Scotty, suppose you get the binoculars for Barby, then rig up a fan.
If they were on water, instead of land, he could rig up a sail.
So I'll rig up a bed and so on here, and I'll look out for the old man.
Let us rig up the pole and hitch the team, and by that time he may be back.
So you're going to rig up a big park and snake preserve for Neville Cardross?
What did I rig up my shed and a thousand feet of lumber for benches at the barbecue for?
But he did rig up fencing-wire for old Mac, the carrier, one night, though not across the road.
Tell Rudolf to rig up a wagon and bring rations and water for the men.
Your old room is gaping to receive you; and Murtagh will rig up a berth for your boatman.
Why, rig up a jury-mast or two at once and make for the land!
late 15c., originally nautical, "to fit with sails," probably from a Scandinavian source (cf. Danish, Norwegian rigge "to equip," Swedish rigga "to rig, harness"), though these may be from English; perhaps ultimately from PIE *reig- "to bind." Slang meaning "to pre-arrange or tamper with results" is attested from 1938, perhaps a different word, from rig (n.) "a trick, swindle, scheme" (1775), earlier "sport, banter, ridicule" (1725), of unknown origin. Also there is rig (v.) "ransack" from 1560s, likewise of unknown origin. Related: Rigged; rigging.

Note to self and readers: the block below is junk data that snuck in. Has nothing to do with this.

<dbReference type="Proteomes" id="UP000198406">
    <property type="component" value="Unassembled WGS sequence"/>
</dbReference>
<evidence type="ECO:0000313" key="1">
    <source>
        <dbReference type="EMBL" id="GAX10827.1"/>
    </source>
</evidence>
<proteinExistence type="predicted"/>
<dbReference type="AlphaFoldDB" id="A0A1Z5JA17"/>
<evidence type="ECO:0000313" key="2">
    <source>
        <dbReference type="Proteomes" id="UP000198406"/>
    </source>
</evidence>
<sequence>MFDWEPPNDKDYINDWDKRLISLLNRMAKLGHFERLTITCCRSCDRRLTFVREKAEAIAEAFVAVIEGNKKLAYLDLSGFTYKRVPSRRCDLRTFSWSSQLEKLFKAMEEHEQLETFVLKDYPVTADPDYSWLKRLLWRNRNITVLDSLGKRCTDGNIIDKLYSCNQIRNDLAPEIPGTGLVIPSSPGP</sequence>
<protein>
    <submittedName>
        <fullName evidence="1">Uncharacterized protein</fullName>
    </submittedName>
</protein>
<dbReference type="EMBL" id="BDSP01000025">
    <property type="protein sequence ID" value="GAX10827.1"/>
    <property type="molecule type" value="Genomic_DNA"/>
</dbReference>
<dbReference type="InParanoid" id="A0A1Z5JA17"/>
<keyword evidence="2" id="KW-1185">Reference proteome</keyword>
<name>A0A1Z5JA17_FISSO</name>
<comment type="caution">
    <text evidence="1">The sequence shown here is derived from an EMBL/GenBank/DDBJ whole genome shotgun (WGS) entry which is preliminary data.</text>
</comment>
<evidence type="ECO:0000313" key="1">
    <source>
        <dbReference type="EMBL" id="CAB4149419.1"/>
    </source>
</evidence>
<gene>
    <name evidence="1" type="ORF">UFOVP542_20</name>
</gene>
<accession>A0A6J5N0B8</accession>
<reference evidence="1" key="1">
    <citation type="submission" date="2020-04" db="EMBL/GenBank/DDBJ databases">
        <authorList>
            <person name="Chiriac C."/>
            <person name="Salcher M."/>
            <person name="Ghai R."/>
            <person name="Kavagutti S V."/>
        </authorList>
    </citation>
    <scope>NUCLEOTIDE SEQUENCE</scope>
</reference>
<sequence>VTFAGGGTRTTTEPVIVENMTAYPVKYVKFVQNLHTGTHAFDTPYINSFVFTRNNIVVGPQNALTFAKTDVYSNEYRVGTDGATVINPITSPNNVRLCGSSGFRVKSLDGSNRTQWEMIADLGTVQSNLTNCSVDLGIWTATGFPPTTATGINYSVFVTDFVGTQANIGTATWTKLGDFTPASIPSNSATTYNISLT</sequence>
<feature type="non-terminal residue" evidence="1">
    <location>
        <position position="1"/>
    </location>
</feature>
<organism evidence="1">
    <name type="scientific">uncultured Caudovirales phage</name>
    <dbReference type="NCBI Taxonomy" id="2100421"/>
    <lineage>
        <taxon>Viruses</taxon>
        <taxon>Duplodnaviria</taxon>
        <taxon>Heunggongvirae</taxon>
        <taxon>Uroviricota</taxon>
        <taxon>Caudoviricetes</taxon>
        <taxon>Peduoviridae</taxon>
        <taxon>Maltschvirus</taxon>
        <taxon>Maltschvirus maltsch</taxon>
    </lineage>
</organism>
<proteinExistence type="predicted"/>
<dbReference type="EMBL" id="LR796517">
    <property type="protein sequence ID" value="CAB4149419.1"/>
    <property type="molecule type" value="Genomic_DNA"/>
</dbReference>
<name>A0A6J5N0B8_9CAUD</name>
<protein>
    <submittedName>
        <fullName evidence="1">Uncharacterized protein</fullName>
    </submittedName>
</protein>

"distinctive arrangement of sails, masts, etc. on a ship," 1822, from rig (v.). Extended to costume, clothing outfit (1843); horse-drawn vehicle (1831), which led to sense of "truck, bus, etc." (1851); and apparatus for well-sinking (1875).
To prearrange or tamper with a result or process; fix: Prizefights or horse-races have been rigged (1930s+)